My Egypt trip ended as it started — in a four star hotel due to disaster. I left Egypt a day after the rest of the group, reaching the Cairo airport to discover that my flight to Amsterdam had been cancelled due to a major snow storm in Europe. After seven hours of standing in a 200+ person scrum (football riots have nothing on desperate tired cranky cancelled airline passengers), I maybe had a rebooked ticket, and I did have a hotel voucher. I spent the day sleeping, literally, then back to the airport at 1 am to discover that I did not have any reservations. Three hours later, I did (although my flight from Toronto to Winnipeg was with Air Poland!), and I flew to Amsterdam with KLM, and onto London with BA, to link up with Air India. The AI flight to Toronto was late and only executive seats left – I will cope. Time in the AI lounge then a lovely overnight flight with delayed disembarkation while the RCMP arrived to arrest four guys who were drunk and disorderly in tourist class. Who knew? Not me.

No comment required

Of course, with all these ticket changes, my backpack was lost in transit. Three hours later, I had completed the lost luggage form and had a voucher for the last leg of my marathon (I’m pretty effective in a non-Canadian scrum by this stage). 5:30 am, after two hours reading in the lovely Terminal 1 of Pearson Airport, Toronto, I blearily presented myself to an Air Canada check-in counter. ”You can check-in at an automatic ticket machine,” I was told. “I’m not in your computer system” I replied as I handed over my voucher. Scowl. “Oh, (how stupid can passengers be, was the look) OK.” “Oh. You’re not in the computer system. Where have you come from?” She was actually very helpful to me when she heard. Flight to Winnipeg; taxi home; two days later my backpack arrived.

I had planned to travel on the Monday prior to Christmas, arriving home early evening (gaining 9 hours) and to work on Tuesday despite jet lag. From the Cairo airport hotel I had emailed my receptionist (and also my cat sitter) to cancel my appointments for the week. I knew that, whenever I arrived, I would be wasted with exhaustion and jet lag – I was but I survived my travel delays by reading “The Cairo Trilogy” by Naguib Mahfouz, a massive hard cover, three-in-one, family saga set in Cairo from 1915 to 1952. Mahfouz won the Nobel Prize for Literature in 1988; he is a wonderful writer. The family is a metaphor for Egypt so the two engaging stories kept me fascinated throughout my Egyptian trip, and particularly during my extended trip home. Note to self: always have a fascinating book to read when travelling. My disastrous trip to Cuba was made bearable, even through fractured pain with “The Blind Watchmaker.”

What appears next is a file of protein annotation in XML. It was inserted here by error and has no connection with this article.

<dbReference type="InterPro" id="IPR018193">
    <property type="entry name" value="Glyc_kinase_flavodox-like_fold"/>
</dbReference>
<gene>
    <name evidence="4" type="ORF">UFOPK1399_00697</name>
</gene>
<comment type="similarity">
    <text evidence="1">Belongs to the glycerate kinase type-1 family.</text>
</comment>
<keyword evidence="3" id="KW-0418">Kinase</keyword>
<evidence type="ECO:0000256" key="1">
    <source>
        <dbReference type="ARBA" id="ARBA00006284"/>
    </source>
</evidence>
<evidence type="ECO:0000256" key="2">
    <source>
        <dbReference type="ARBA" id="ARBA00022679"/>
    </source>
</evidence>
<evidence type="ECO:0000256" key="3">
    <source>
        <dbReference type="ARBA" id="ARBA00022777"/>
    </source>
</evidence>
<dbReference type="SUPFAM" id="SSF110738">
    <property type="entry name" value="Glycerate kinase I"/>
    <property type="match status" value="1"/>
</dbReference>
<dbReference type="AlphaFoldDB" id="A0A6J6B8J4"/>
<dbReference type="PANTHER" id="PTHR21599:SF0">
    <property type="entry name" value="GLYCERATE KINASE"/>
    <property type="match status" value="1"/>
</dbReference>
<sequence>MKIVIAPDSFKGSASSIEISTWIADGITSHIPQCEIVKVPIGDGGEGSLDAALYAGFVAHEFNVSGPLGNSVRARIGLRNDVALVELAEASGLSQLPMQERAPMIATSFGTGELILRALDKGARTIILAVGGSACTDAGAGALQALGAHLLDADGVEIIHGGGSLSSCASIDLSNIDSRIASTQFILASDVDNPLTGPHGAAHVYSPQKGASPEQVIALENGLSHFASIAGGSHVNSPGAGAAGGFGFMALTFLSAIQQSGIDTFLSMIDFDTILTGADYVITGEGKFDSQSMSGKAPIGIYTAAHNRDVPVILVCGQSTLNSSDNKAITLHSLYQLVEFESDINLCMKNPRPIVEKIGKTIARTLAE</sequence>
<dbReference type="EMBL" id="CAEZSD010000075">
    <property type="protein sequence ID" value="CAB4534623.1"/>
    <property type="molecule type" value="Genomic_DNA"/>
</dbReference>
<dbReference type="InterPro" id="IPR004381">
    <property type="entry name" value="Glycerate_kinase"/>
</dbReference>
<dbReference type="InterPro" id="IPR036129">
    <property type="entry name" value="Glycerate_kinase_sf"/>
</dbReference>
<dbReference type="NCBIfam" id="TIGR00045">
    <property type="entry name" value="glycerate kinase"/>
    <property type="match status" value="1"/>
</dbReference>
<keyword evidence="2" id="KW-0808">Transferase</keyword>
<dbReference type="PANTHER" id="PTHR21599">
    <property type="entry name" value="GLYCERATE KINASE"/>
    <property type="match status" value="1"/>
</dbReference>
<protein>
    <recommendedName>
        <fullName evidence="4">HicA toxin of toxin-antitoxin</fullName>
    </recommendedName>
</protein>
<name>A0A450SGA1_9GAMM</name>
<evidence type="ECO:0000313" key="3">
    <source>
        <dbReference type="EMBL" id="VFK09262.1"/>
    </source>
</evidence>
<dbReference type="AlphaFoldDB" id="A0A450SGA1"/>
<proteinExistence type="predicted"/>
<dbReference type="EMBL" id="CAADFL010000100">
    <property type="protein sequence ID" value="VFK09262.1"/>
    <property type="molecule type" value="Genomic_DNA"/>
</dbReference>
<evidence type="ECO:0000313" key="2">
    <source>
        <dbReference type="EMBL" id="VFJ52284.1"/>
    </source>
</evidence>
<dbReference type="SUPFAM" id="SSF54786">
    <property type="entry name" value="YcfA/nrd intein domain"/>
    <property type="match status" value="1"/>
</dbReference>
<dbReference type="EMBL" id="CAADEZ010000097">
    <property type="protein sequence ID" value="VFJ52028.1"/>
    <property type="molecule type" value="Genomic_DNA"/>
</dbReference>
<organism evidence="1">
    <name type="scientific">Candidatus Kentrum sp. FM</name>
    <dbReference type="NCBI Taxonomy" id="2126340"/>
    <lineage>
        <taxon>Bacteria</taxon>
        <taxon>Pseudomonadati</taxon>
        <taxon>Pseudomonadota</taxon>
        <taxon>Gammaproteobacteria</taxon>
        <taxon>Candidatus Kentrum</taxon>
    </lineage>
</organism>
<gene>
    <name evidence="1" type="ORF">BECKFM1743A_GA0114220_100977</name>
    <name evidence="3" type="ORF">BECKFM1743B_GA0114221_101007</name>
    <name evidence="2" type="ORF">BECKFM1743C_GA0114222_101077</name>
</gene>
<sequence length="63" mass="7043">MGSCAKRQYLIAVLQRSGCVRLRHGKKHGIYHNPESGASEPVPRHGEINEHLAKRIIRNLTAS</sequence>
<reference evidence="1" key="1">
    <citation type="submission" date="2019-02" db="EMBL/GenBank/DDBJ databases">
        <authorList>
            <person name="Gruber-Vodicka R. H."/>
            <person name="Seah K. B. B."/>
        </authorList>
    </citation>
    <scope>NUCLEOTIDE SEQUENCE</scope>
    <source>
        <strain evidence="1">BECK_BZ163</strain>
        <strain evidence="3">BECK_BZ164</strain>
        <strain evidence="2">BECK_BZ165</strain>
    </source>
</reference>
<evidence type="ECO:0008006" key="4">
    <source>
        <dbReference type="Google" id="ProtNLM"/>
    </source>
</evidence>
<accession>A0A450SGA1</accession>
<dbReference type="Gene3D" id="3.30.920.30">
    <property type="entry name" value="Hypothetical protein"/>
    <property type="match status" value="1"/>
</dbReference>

So what are my impressions and thoughts of Egypt?

Philae Temple at Aswan

Complex, overwhelming, ancient and still there. An amazing ancient civilization that was so confident in its superiority that it only looked inward to be defeated by a group of barbarians, the Hyksos, who used the wheel, horses and the composite bow and arrows. Yes, the empire of the pharaohs was defeated by the wheel. Now, Islam has taken over – rote learning even at university, subjugation of women even though they make up 60% of university students,

Aswan market

large families despite overpopulation, water insecurity and pending shortage, unemployment especially of young men, resentment of the current corrupt government while the only political opposition is the Muslim Brotherhood. Does this sound like just about every Muslim nation? Egypt makes me think of Europe during the Middle Ages prior to the Reformation. Will there be a revolution? A reformation? A revolt? A reversion?

And I really enjoyed myself in this fascinating, interesting, challenging country with my marvellous Dutch travelling companions. I hope we can meet again. Now I’m deep into Canada in winter with friends, music festivals, The Met operas, good books, a warm house, cuddly cats, my work (which I enjoy) and friends.

Sunset from Mt Sinae